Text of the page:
A must-read weekly review of the policy news, issues and events that are driving change in Atlantic Canada

PPF: Atlantic Momentum Newsletter

Hello, here’s the Atlantic news we’re tracking this week, from Nova Scotia’s big battery plays, on land and sea, to more tension in the elver fishery:

Wind powers that be

The governments of Newfoundland and Labrador and Nova Scotia are pushing the Canadian Senate to pass a bill that would extend the authority of their offshore oil boards to also regulate wind power.

Nova Scotia Natural Resources Minister Tory Rushton and Newfoundland’s Minister of Industry, Energy and Technology Andrew Parsons, told senators that Bill C-49 would allow their provinces to move ahead on developing major offshore renewable energy projects.

Expanding the oil board’s authority would enable Newfoundland and Labrador to develop some of the first large-scale projects for green hydrogen, said Parsons. Nova Scotia wants to offer offshore leases for 5 GW of offshore wind energy by 2030 with licenses to be jointly managed by Ottawa and the province. The first call for bids is expected by next year.

Both cabinet ministers said they were working with First Nations in developing their wind energy industries.

But Senator Mary Jan McCallum cited a letter from the Assembly of Nova Scotia Mi’kmaw Chiefs telling the Senate that it needed more time to analyze the bill. Rushton, who was joined by representatives of the Potlotek and Membertou development corporations, said he was unaware of the assembly’s letter.

The Fish, Food and Allied Workers Union also spoke of its concern that the bill is being rushed and that offshore wind projects could encroach on fishing. Although the fishing industry and the renewable energy sector can work alongside one another, the bill needs some amendments, a union spokesperson said.

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Battery positions

The provincial utility regulator is backing Nova Scotia Power’s plan to spend $243 million to build three giant battery farms in Spider Lake, Kings County and Bridgewater.

The new battery facilities are supposed to ensure Nova Scotia Power has the capacity to store cheaper off-peak energy and meet growing peak demand, which is expanding with the electrification of cars and transport, as well as homes.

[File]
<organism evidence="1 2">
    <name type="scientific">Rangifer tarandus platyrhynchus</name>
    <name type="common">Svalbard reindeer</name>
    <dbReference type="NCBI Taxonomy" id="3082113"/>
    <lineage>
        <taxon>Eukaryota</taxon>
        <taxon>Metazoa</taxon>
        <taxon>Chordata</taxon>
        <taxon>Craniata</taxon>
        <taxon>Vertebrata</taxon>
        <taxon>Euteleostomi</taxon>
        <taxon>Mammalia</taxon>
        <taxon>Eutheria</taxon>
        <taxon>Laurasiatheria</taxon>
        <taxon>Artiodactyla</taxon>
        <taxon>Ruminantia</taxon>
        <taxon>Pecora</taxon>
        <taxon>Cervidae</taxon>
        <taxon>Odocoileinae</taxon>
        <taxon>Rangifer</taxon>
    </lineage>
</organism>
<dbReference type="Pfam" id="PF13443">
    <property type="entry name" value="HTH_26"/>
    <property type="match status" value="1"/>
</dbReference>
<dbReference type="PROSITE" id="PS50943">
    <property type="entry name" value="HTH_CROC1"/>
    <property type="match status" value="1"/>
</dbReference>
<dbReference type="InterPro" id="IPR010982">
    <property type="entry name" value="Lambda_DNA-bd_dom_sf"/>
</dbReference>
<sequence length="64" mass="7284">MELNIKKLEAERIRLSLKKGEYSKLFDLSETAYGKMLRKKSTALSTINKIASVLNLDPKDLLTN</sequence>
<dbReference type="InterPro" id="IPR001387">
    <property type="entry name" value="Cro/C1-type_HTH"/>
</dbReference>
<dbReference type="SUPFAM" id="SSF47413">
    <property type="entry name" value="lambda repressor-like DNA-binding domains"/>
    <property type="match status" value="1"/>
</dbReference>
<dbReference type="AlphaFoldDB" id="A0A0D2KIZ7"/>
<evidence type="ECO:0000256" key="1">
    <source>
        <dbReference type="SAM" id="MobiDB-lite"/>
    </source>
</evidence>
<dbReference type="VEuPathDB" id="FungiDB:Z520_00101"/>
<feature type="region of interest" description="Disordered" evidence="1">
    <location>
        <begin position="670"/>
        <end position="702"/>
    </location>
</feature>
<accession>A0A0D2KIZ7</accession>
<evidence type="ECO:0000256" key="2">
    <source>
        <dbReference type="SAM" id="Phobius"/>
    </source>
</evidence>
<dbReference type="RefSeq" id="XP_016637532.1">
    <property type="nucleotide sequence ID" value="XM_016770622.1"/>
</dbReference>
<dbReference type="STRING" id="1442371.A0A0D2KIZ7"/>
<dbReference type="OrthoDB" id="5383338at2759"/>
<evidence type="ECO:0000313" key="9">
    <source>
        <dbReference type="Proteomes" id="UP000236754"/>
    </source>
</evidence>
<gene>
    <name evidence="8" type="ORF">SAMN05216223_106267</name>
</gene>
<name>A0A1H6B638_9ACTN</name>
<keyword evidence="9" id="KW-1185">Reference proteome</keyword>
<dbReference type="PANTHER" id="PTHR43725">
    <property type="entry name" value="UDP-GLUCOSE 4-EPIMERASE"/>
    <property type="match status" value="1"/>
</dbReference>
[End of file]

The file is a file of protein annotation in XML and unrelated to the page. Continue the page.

The power company hasn’t yet said what effect its plan will have on electricity rates.

The NS Utility and Review Board ruled that the expense is a requirement of the province’s own legislation that was passed in March 2023 mandating the installation of three 50-MW, lithium-ion grid scale batteries. In a 17-page decision released June 13, the review board said, “The cost of the project is justified and the board finds it reasonable.”

The total planned cost of the battery farms is $354 million but the federal government is paying $115.6 million. Nova Scotia Power is partnering with 13 Mi’kmaw communities, the Wskijinu’k Mtmo’taqnuow Agency Ltd., backed by the Canada Infrastructure Bank.

“The $138.2 million loan will enable the project to proceed by completing the capital investment structure,” said the bank on its website. It is the first equity loan under CIB’s Indigenous Equity Initiative.

Nova Scotia Power says it expects to begin building the battery farms this year through 2026 with the first site up and running next year. The battery project has a 20-year lifespan and Nova Scotia has committed to eliminating coal power by 2030 when the province aims to be at 80 percent renewable energy.

Read more: Project of the Century: A blueprint for growing Canada’s clean electricity supply – and fast

Sinking feeling

The Transportation Safety Board is warning that other submersibles carrying people have remained active in Canadian waters even after five people died in the shocking implosion of the Titan southeast of Newfoundland last June.

The independent safety agency’s investigation into the Titan disaster found some submersibles were registered in Canada and other countries — but not all. That makes it difficult to ascertain their safety certifications.

“The investigation has been unable to confirm whether these submersibles have been subject to oversight by (Transport Canada) or other certifying bodies,” the safety board said in a letter to Transport Canada, released publicly on June 17.

The uncertified Titan lost contact about two hours into its descent last June 18. It was about 600 kms off Port Race, Nfld., with three paying customers on board to view the wreck of the Titanic 4,000 feet below the surface. Stockton Rush, the CEO of OceanGate, the company that built the Titan, was among those who perished.

The Transportation Safety Board’s letter said there are regulatory requirements regarding the operation of submersibles and an internal Transport Canada policy about passengers on those craft that dates back to 2005. But the agency said it hadn’t been able to confirm whether some of the vessels had been subject to Transport Canada or other oversight.